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The return, as if he never left. - 82%

hells_unicorn, March 11th, 2011

Reflecting on speculations regarding any famous or infamous artist’s up and coming work can get boring after a while, and the atmosphere surrounding the release of one of the more infamous black metal maestros Varg Vikernes is among the more extreme examples. It’s a strange thing how a person’s biography can get so overblown in underground circles that you find yourself not caring yet anymore, and simultaneously the music just keeps roping the listener back in. But whatever the hidden charm is behind the fuzzy guitars and Norwegian dark speak, the creature that is Burzum is among the more addictive of extreme metal creations out there, particularly in low-fi circles.

“Belus” is more a reassertion than a new experiment, a reminder if you will that the dark winds of Mordor still blow is heavy gusts despite being locked away for just under 2 decades. Gone are the days of ambient experimentation with keyboards while in the solitude of prison, and back are the frostbitten tremolo guitar melodies and esoteric ramblings of the paroled poet. And just like the good old days, the songs are long and involved, though the actual content is presented in a minimalist manner, emphasizing repetition with little variation or contrast, and maintaining the meditation music tendencies that have always been present in Varg’s creations.

But as much as this is an album marked by a loyal conservatism, it also shows signs of growth and evolution within its allegedly strict and narrow template. The melodic material seems partially borrowed from older material, and in the case of the “Belus' Død” is an actual quotation of one of Varg’s creations from his ambient days, but it has also been varied and elaborated to the point where it almost comes off as progressive. “Kaimadalthas' Nedstigning” particularly combines a few early 90s blackened thrash ideas with this new melodic, almost post-rock character present here, which is basically a higher fidelity version of the sound that cropped up on “Filosofem”.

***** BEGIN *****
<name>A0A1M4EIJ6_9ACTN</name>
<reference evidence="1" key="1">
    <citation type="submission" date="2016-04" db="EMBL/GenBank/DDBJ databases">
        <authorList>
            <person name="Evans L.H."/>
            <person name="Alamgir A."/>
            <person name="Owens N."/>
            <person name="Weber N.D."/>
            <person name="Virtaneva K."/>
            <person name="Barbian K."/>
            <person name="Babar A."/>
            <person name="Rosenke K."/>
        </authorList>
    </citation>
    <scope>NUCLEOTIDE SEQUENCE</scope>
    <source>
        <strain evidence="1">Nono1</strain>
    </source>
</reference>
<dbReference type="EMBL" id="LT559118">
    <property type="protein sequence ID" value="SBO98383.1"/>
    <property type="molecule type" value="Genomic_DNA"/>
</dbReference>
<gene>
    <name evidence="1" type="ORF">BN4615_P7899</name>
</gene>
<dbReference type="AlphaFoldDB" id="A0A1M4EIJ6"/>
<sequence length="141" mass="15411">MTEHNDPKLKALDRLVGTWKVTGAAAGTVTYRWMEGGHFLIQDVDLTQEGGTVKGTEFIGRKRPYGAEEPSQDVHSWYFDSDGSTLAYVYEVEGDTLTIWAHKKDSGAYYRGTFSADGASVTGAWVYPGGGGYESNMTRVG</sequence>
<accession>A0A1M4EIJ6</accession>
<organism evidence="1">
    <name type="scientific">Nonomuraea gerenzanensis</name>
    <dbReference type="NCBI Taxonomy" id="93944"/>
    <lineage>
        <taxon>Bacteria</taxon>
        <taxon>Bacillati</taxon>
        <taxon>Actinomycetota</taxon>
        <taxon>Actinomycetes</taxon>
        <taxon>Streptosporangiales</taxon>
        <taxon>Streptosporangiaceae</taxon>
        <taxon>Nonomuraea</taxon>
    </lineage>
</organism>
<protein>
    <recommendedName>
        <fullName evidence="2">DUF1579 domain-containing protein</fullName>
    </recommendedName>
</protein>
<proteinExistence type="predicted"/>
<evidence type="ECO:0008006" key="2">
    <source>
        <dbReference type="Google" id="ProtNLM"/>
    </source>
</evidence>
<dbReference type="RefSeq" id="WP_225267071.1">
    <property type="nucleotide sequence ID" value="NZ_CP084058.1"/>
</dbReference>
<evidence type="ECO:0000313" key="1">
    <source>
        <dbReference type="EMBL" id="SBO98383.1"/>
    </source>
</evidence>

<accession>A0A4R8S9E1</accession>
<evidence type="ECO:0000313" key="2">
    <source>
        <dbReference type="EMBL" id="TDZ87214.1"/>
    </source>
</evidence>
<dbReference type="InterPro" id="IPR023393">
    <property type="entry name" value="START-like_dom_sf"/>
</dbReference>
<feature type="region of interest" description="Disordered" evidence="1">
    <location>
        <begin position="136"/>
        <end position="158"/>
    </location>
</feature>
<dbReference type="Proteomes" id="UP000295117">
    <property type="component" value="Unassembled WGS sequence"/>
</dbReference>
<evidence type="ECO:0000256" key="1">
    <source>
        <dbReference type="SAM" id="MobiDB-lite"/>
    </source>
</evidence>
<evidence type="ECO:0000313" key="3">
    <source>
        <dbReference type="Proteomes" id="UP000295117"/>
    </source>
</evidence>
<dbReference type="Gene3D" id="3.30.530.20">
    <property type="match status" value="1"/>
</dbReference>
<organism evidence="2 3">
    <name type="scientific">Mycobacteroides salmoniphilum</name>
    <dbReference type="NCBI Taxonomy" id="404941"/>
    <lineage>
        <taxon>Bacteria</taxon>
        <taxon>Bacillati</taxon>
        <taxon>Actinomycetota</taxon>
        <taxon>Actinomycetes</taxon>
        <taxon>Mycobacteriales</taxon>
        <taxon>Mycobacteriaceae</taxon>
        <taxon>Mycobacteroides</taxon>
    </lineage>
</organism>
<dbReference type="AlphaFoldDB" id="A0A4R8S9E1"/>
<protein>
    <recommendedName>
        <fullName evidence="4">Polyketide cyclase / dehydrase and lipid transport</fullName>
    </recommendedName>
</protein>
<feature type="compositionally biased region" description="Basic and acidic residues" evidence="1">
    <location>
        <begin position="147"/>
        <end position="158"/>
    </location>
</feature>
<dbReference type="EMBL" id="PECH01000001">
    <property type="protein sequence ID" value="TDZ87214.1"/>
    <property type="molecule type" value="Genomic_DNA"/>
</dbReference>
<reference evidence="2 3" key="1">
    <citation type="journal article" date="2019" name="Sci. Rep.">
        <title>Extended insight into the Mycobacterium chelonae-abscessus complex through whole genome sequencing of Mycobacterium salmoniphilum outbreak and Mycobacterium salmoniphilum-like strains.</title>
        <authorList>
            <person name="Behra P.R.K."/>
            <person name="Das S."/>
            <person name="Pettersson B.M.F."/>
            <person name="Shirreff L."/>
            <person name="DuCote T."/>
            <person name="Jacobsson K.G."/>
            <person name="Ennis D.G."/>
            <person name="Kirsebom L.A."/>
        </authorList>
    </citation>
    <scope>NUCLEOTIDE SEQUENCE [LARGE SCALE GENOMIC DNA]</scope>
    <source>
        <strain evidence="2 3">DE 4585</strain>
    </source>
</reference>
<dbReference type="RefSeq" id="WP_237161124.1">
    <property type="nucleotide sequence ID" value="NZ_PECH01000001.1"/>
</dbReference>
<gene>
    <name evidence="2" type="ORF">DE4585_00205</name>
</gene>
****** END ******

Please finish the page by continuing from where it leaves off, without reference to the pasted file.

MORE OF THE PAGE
The biggest changes in the format, however, are to be found in Varg’s vocal delivery, which has taken on a duality of sadness and viciousness. Gone are the piercing cries of agony with a latent hardcore punk character, and in their place is a multifaceted mixture of orthodox blackened barks that are a bit closer to Nocturno Culto’s death-like wolf growl, alongside a mixture of spoken narrations and a fatalistic baritone chant with a flat, hopeless melodic character. Particularly in the case of the long winded, shimmering musical dream vision “Glemselens Elv”, this clean vocals function almost like the stand-ins for the now absent keyboards, tempering a rough edged ripple of blast beats and nebulous riffs with a soft, sustained counterpoint.

As a whole, this is another classic release from someone who obviously doesn’t qualify for human being of the century, but is good at what he does regardless. It’s a bit less distinctive of a part of Burzum’s history and occasionally listens like an updated version of “Filosofem” with a different production and vocal display, but as an individual album it is a strong offering for a year where black metal seems to be about genre expansionism rather than getting back to basics. It is understandable that based on a formula that is somewhat derivative of the past that a few fans with really high expectations might not consider this an accomplishment, but speaking for myself, it’s about as good as one can expect from a buy whose been out of the game for over 20 years.